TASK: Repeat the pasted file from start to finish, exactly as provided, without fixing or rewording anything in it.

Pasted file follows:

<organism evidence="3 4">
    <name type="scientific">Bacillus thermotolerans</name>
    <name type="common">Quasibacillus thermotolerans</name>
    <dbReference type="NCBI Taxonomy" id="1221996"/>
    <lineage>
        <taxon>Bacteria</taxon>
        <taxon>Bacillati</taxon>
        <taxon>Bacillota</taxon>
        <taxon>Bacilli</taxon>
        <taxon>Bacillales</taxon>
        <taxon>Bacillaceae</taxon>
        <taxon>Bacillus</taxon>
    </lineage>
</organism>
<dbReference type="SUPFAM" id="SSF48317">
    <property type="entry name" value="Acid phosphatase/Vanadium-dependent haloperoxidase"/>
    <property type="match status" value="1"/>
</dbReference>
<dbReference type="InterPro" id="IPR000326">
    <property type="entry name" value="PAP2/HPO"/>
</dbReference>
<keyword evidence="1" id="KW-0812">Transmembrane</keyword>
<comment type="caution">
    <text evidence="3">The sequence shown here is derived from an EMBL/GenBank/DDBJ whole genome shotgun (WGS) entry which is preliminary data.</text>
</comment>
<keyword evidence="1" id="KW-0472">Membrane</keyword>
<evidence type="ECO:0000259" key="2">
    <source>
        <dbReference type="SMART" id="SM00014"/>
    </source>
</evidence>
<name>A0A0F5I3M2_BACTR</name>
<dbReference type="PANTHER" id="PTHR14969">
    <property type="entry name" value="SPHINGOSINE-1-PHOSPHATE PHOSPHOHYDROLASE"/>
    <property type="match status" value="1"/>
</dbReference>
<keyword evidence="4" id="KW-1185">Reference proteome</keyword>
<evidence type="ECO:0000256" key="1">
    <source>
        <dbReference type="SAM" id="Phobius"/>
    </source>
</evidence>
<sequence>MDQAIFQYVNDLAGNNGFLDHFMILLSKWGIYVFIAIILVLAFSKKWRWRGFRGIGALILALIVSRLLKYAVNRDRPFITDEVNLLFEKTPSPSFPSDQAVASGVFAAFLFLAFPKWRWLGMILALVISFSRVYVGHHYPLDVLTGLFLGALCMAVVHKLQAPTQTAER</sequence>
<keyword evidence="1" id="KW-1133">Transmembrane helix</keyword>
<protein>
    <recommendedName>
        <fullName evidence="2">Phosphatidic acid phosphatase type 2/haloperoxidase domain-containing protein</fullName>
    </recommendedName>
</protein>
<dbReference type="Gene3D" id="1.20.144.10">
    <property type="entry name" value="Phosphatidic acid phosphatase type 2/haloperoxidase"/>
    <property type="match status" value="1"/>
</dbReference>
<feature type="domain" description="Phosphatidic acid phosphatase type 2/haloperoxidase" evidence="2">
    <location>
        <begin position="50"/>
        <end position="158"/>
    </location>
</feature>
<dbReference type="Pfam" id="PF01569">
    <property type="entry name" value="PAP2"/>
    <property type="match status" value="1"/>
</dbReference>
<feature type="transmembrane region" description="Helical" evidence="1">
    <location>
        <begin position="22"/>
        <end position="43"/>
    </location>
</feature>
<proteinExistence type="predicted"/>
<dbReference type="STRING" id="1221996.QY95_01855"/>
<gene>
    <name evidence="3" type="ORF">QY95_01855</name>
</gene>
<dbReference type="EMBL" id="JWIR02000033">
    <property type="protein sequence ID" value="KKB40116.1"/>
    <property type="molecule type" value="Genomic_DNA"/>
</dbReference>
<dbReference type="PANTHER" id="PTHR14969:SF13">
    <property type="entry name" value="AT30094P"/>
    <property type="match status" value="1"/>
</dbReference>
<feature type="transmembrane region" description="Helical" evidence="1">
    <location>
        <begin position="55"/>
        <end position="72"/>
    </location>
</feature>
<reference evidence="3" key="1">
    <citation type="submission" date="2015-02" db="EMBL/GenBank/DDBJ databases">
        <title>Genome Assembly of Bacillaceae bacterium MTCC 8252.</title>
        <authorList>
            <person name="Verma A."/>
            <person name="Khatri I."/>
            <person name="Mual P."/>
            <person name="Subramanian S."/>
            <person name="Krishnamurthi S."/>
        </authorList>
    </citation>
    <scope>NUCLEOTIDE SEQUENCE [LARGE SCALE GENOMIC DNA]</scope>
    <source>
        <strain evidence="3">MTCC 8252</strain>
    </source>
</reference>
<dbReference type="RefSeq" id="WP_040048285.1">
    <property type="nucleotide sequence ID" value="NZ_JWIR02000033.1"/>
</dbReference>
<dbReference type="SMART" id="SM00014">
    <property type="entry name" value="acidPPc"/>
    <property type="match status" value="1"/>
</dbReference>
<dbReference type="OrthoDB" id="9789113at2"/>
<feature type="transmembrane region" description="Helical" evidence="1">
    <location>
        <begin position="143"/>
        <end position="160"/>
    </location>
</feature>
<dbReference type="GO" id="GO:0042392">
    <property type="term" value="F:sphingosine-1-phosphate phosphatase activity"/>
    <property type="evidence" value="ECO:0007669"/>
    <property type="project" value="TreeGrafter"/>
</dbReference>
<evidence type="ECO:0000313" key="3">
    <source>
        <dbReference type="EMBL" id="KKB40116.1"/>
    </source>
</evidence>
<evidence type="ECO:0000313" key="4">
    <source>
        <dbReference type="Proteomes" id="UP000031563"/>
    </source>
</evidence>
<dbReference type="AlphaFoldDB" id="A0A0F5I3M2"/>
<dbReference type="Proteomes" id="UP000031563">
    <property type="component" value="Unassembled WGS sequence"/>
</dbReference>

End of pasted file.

<organism evidence="3 4">
    <name type="scientific">Bacillus thermotolerans</name>
    <name type="common">Quasibacillus thermotolerans</name>
    <dbReference type="NCBI Taxonomy" id="1221996"/>
    <lineage>
        <taxon>Bacteria</taxon>
        <taxon>Bacillati</taxon>
        <taxon>Bacillota</taxon>
        <taxon>Bacilli</taxon>
        <taxon>Bacillales</taxon>
        <taxon>Bacillaceae</taxon>
        <taxon>Bacillus</taxon>
    </lineage>
</organism>
<dbReference type="SUPFAM" id="SSF48317">
    <property type="entry name" value="Acid phosphatase/Vanadium-dependent haloperoxidase"/>
    <property type="match status" value="1"/>
</dbReference>
<dbReference type="InterPro" id="IPR000326">
    <property type="entry name" value="PAP2/HPO"/>
</dbReference>
<keyword evidence="1" id="KW-0812">Transmembrane</keyword>
<comment type="caution">
    <text evidence="3">The sequence shown here is derived from an EMBL/GenBank/DDBJ whole genome shotgun (WGS) entry which is preliminary data.</text>
</comment>
<keyword evidence="1" id="KW-0472">Membrane</keyword>
<evidence type="ECO:0000259" key="2">
    <source>
        <dbReference type="SMART" id="SM00014"/>
    </source>
</evidence>
<name>A0A0F5I3M2_BACTR</name>
<dbReference type="PANTHER" id="PTHR14969">
    <property type="entry name" value="SPHINGOSINE-1-PHOSPHATE PHOSPHOHYDROLASE"/>
    <property type="match status" value="1"/>
</dbReference>
<keyword evidence="4" id="KW-1185">Reference proteome</keyword>
<evidence type="ECO:0000256" key="1">
    <source>
        <dbReference type="SAM" id="Phobius"/>
    </source>
</evidence>
<sequence>MDQAIFQYVNDLAGNNGFLDHFMILLSKWGIYVFIAIILVLAFSKKWRWRGFRGIGALILALIVSRLLKYAVNRDRPFITDEVNLLFEKTPSPSFPSDQAVASGVFAAFLFLAFPKWRWLGMILALVISFSRVYVGHHYPLDVLTGLFLGALCMAVVHKLQAPTQTAER</sequence>
<keyword evidence="1" id="KW-1133">Transmembrane helix</keyword>
<protein>
    <recommendedName>
        <fullName evidence="2">Phosphatidic acid phosphatase type 2/haloperoxidase domain-containing protein</fullName>
    </recommendedName>
</protein>
<dbReference type="Gene3D" id="1.20.144.10">
    <property type="entry name" value="Phosphatidic acid phosphatase type 2/haloperoxidase"/>
    <property type="match status" value="1"/>
</dbReference>
<feature type="domain" description="Phosphatidic acid phosphatase type 2/haloperoxidase" evidence="2">
    <location>
        <begin position="50"/>
        <end position="158"/>
    </location>
</feature>
<dbReference type="Pfam" id="PF01569">
    <property type="entry name" value="PAP2"/>
    <property type="match status" value="1"/>
</dbReference>
<feature type="transmembrane region" description="Helical" evidence="1">
    <location>
        <begin position="22"/>
        <end position="43"/>
    </location>
</feature>
<proteinExistence type="predicted"/>
<dbReference type="STRING" id="1221996.QY95_01855"/>
<gene>
    <name evidence="3" type="ORF">QY95_01855</name>
</gene>
<dbReference type="EMBL" id="JWIR02000033">
    <property type="protein sequence ID" value="KKB40116.1"/>
    <property type="molecule type" value="Genomic_DNA"/>
</dbReference>
<dbReference type="PANTHER" id="PTHR14969:SF13">
    <property type="entry name" value="AT30094P"/>
    <property type="match status" value="1"/>
</dbReference>
<feature type="transmembrane region" description="Helical" evidence="1">
    <location>
        <begin position="55"/>
        <end position="72"/>
    </location>
</feature>
<reference evidence="3" key="1">
    <citation type="submission" date="2015-02" db="EMBL/GenBank/DDBJ databases">
        <title>Genome Assembly of Bacillaceae bacterium MTCC 8252.</title>
        <authorList>
            <person name="Verma A."/>
            <person name="Khatri I."/>
            <person name="Mual P."/>
            <person name="Subramanian S."/>
            <person name="Krishnamurthi S."/>
        </authorList>
    </citation>
    <scope>NUCLEOTIDE SEQUENCE [LARGE SCALE GENOMIC DNA]</scope>
    <source>
        <strain evidence="3">MTCC 8252</strain>
    </source>
</reference>
<dbReference type="RefSeq" id="WP_040048285.1">
    <property type="nucleotide sequence ID" value="NZ_JWIR02000033.1"/>
</dbReference>
<dbReference type="SMART" id="SM00014">
    <property type="entry name" value="acidPPc"/>
    <property type="match status" value="1"/>
</dbReference>
<dbReference type="OrthoDB" id="9789113at2"/>
<feature type="transmembrane region" description="Helical" evidence="1">
    <location>
        <begin position="143"/>
        <end position="160"/>
    </location>
</feature>
<dbReference type="GO" id="GO:0042392">
    <property type="term" value="F:sphingosine-1-phosphate phosphatase activity"/>
    <property type="evidence" value="ECO:0007669"/>
    <property type="project" value="TreeGrafter"/>
</dbReference>
<evidence type="ECO:0000313" key="3">
    <source>
        <dbReference type="EMBL" id="KKB40116.1"/>
    </source>
</evidence>
<evidence type="ECO:0000313" key="4">
    <source>
        <dbReference type="Proteomes" id="UP000031563"/>
    </source>
</evidence>
<dbReference type="AlphaFoldDB" id="A0A0F5I3M2"/>
<dbReference type="Proteomes" id="UP000031563">
    <property type="component" value="Unassembled WGS sequence"/>
</dbReference>